Fruit production under high tunnels tour
Can Midwest growers make money growing fruit under high tunnels? This will be the topic for a tour and discussion on July 5, 2016.
High tunnels are relatively low cost, greenhouse-like structures that have been shown to increase yields and quality of several fruit crops. Beginning in 2010, organic and conventional production of red raspberries, sweet cherries and blackberries have been studied under an acre of multiple bay high tunnels (Haygrove Tunnels LTD) at the East Lansing, Michigan, site. High tunnels offer a means of manipulating the environment around crop plants, resulting in many changes in plant growth and prevalence of insects and plant pathogens. Some changes are particularly beneficial in organic production systems. Some of the current research goals at the site are to: determine the benefits of tunnels for double cropping raspberries; assess the benefits of exclusion netting and harvest frequency for managing spotted wing Drosophila populations in raspberries; determine the impact of tunnels on pesticide efficacy; investigate using a rotating cross arm trellis system for consistent production of blackberries; and determine the best sweet cherry varieties and training systems for tunnel environments.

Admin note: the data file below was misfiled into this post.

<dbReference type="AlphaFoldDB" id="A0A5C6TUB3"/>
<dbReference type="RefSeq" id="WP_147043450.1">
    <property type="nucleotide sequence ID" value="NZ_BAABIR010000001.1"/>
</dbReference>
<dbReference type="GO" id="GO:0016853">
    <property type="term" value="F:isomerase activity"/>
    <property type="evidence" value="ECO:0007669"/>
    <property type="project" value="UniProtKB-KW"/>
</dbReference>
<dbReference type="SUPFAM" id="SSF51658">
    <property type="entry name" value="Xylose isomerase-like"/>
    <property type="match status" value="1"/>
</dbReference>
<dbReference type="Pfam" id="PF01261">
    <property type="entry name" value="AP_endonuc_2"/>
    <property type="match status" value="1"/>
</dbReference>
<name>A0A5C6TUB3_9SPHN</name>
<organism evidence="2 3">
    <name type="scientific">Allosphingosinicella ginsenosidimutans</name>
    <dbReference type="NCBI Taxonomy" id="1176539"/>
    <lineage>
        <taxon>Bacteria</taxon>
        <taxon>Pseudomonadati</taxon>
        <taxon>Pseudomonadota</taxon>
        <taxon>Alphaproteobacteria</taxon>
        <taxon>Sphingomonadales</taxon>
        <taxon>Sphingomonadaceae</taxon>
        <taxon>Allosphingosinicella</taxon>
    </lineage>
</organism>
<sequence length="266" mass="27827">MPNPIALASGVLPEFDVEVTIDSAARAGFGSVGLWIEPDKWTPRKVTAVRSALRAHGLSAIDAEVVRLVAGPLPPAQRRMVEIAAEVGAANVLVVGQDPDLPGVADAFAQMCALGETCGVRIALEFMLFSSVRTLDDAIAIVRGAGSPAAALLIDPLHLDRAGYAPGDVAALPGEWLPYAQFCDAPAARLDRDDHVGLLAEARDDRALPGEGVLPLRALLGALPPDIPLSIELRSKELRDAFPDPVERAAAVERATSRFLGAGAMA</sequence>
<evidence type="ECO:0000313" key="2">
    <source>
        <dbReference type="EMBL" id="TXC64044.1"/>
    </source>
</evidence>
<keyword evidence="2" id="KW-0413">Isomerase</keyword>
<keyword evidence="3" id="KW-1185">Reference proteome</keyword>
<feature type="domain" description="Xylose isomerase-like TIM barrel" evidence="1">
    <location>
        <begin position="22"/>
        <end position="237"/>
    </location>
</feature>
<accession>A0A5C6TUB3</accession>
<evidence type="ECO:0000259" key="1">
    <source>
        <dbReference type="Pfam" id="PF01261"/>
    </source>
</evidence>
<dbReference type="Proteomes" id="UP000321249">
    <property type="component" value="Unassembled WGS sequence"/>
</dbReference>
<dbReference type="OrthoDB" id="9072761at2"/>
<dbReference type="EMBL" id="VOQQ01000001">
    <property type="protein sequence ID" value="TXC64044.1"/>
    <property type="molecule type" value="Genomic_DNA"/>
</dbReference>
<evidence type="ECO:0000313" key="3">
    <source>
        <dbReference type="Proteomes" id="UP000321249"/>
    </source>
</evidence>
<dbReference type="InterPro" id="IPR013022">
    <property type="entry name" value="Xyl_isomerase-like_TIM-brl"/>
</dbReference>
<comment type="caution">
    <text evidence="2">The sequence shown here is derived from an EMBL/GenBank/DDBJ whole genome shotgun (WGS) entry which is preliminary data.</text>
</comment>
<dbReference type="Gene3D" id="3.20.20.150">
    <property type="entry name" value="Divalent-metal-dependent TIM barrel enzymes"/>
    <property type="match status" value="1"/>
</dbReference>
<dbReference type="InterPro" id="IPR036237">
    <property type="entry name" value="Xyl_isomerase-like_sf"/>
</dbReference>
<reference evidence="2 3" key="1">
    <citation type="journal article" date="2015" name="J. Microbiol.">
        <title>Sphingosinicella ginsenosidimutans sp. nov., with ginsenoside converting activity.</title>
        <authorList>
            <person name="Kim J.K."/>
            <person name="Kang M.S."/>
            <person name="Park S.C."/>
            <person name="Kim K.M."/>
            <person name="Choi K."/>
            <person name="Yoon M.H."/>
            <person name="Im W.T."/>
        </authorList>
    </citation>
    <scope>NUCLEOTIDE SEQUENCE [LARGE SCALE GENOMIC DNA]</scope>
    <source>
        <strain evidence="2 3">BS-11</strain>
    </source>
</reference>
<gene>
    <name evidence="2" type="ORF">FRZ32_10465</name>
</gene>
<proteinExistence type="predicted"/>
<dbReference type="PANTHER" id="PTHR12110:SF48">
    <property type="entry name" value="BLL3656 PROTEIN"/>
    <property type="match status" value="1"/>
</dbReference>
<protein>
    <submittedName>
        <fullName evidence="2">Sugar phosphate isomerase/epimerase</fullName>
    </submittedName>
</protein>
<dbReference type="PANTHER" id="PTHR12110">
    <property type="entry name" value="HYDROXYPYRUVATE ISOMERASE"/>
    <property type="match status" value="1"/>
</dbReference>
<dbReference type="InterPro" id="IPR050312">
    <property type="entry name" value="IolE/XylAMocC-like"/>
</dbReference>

Please join us for a tour and discussion of organic and conventional fruit production under high tunnels at the 2016 High Tunnel Fruit Production Tour, Tuesday, July 5, from 6:30-8 p.m. at the Horticulture Teaching and Research Center, 3291 College Road, Holt, MI 48842. Rufus Isaacs and Heather Leach of MSU Entomology will discuss insect management approaches. Annemiek Schilder of MSU Plant, Soil and Microbial Sciences will discuss disease challenges, and Eric Hanson, Greg Lang and Josh Moses of MSU Horticulture will review production systems and tunnel management. MSU organic agriculture outreach specialist Vicki Morrone will be on-hand to review general organic production topics.